Cura Personalis, a latin term meaning Care of the Person, is at the heart of all life and our relationships in Belvedere College SJ. This means that every teacher is deeply involved in developing the intellectual, social and spiritual growth of each student. However, the Characteristics of Jesuit Education goes further in stating that cura personalis “is not limited to the relationship between teacher and student; it affects the curriculum and the entire life of the institution.” The core values of Belvedere College S.J. outlined in the mission statement permeate its structures and polices and the entire school community realises its responsibility in ensuring that these pastoral values are upheld in the daily life of the school.
Pastoral care is a dimension of Cura Personalis that enables the seeds of religious faith and religious commit¬ment to grow in each individual by enabling each one to recognize and respond to the message of divine love: seeing God at work in his or her life, in the lives of others, and in all of creation; then responding to this discovery through a commitment to service within the community.
We understand Pastoral Care ‘as an approach to education which endeavors to value and develop each member of the school community. It is within this context that our Pastoral Care approach is shaped and implemented. Each member of the school community has a significant role to play in creating and protecting the pastoral ethos of the school and as an individual has access to the pastoral structures and procedures in place. We strive to place mutual respect, understanding and care of the individual at the heart of all that we do in Belvedere as the strength of relationships within the school community is the core resource that supports our pastoral approach. Chaplaincy is a vital part of the support structures in place for our students in terms of their personal, social and spiritual development during their time in Belvedere.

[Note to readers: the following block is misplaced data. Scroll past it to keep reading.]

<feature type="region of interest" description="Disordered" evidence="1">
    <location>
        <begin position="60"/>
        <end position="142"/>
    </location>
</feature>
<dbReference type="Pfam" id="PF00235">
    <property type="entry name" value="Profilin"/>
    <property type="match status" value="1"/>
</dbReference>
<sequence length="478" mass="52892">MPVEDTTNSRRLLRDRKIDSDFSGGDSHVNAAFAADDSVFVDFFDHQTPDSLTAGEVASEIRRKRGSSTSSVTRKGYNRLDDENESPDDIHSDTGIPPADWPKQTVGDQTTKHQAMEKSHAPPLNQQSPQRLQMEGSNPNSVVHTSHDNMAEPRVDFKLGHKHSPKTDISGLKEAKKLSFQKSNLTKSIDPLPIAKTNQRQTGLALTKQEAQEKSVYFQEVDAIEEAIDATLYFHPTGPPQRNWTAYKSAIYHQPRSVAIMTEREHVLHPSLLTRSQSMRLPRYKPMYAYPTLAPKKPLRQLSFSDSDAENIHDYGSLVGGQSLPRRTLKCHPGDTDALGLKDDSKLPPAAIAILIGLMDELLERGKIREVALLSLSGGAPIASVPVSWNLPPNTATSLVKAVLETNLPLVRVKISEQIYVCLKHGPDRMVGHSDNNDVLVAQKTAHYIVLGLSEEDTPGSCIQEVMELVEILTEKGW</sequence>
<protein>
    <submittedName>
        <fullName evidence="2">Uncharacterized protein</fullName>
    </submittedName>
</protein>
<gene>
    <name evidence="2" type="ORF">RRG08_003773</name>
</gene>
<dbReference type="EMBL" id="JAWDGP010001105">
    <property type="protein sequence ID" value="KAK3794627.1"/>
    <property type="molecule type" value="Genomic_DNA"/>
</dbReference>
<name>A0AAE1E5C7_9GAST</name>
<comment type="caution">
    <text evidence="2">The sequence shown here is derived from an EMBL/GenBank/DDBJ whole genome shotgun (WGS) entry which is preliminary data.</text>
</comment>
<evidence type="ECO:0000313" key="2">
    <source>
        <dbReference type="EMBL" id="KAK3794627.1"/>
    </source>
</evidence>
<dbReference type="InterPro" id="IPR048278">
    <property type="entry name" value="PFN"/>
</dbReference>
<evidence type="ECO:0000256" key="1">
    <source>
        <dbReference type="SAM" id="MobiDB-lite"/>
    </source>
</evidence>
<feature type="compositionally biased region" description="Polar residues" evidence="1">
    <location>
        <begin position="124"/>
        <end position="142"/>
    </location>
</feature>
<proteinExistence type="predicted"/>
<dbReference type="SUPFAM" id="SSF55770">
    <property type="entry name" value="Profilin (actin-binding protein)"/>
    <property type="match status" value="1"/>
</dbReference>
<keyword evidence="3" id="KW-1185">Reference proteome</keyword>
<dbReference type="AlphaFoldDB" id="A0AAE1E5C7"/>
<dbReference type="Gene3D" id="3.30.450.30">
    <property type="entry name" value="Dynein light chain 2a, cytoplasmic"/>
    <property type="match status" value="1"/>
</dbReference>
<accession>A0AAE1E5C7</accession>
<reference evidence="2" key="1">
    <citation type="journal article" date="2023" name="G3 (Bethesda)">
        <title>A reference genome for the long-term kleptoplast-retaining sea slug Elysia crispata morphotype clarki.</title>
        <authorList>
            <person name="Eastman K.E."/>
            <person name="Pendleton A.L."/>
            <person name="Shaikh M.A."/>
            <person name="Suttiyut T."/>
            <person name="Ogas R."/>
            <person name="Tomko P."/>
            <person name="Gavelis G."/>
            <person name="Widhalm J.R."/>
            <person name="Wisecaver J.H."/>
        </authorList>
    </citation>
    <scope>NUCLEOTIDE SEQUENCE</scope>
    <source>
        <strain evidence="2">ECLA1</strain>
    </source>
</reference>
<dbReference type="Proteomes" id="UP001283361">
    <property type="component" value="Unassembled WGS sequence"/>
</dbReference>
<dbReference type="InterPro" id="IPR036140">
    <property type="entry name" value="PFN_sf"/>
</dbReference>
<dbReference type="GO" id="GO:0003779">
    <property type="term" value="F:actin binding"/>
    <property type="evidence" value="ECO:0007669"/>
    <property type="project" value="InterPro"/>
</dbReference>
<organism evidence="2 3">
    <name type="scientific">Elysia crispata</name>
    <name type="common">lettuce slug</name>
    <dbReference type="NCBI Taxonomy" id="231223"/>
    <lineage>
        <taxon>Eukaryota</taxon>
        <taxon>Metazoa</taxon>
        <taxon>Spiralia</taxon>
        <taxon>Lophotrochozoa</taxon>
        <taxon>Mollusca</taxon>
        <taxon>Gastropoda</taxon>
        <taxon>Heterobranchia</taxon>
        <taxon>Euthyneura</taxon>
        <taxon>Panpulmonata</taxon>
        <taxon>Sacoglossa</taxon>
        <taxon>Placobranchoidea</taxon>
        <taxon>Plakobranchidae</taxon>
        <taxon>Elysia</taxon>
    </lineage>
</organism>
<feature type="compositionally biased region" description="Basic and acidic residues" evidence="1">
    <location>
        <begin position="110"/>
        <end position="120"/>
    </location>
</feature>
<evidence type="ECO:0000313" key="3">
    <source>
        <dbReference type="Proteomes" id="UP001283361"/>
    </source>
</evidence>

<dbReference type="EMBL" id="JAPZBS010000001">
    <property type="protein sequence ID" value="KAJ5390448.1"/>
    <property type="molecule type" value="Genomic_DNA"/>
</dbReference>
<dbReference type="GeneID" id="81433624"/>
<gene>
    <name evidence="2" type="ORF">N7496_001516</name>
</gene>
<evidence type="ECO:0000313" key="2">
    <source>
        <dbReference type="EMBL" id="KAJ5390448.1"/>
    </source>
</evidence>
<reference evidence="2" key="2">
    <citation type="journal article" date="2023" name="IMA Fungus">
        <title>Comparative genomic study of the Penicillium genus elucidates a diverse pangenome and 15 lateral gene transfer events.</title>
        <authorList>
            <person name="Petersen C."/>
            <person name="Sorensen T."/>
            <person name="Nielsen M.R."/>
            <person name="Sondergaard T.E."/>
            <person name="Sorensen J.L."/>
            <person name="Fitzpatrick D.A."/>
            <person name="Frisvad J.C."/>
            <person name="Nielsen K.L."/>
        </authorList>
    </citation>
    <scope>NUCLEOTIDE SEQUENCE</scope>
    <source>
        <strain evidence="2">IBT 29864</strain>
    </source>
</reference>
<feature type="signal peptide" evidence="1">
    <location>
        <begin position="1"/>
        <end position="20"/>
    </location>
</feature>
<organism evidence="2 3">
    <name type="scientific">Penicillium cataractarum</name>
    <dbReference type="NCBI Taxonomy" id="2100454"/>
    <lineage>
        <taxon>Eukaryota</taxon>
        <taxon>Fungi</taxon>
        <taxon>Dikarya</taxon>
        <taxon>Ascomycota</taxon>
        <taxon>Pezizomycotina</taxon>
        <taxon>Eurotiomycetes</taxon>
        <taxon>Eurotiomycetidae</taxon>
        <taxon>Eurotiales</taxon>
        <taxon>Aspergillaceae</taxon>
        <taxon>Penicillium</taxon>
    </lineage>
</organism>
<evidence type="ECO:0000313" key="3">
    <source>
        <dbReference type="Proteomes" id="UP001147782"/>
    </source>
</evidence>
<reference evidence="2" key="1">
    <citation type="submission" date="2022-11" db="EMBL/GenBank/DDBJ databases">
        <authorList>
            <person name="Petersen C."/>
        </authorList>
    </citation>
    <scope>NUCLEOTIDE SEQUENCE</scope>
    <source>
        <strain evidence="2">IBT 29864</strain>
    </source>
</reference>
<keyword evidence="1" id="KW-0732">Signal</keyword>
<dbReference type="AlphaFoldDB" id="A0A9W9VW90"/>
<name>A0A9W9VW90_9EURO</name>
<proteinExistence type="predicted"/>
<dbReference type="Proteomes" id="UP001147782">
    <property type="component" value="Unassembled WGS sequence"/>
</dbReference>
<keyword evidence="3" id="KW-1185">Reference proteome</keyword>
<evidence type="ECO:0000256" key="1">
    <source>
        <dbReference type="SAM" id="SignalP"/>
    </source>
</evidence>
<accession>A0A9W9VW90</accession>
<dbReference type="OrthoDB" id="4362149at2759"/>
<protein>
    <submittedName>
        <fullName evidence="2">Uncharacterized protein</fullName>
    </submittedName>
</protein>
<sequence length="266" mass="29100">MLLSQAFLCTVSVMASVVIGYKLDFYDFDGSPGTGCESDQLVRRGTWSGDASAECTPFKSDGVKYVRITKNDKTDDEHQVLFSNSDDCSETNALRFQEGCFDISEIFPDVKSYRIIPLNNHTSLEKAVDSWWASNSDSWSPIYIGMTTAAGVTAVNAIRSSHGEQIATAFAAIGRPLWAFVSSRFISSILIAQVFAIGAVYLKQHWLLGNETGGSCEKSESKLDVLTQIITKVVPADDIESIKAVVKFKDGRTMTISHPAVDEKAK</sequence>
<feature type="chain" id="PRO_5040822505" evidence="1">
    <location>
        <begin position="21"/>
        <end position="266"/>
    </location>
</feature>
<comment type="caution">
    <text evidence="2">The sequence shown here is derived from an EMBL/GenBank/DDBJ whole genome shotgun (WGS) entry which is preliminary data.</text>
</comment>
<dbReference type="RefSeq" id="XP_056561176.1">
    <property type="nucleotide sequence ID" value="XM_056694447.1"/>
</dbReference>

The Role Description of the Chaplain
In a school community, which embraces a holistic vision of education, chaplaincy plays a pivotal role. The Education Act 1998 Section 9(d) notes the obligation placed on schools to “promote the moral, spiritual and personal development of students in consultation with parents having regard to the charismatic spirit of the school”. While the chaplaincy is primarily concerned with moral and spiritual development of students it also plays an important role in integrating these with other dimensions of education, social, personal, academic and physical.
‘The chaplain, as a faith presence, committed to the values of Christ, accompanies each person on the journey through life.’ (‘The Chaplain: A Faith Presence in the School Community’, Monahan and Renehan, 1998)
The most relevant analogy of the role of Chaplain is that of the Road to Emmaus story, the accompaniment story for all Christians. Like Jesus, the Chaplain meets people in their present situation, walks with them, acknowledges their fears/needs/hopes and supports them in their spiritual development. The Chaplain is in the privileged position of facilitating a student’s personal reflection on their lives and their relationship with God, in a context of respect, understanding and friendship.
Time is given to the individual to support them in articulating who they are and what is going on in their lives at present. They engage in a conversation with themselves in the presence of someone else and in the process become more self-aware. Students are challenged to think about their own self-image, how they relate with others and most importantly they are listened to as they reflect upon their present realities and the challenges they are facing in life. The student’s development of a positive self-image is a key aim for the Chaplain in their individual meeting with them.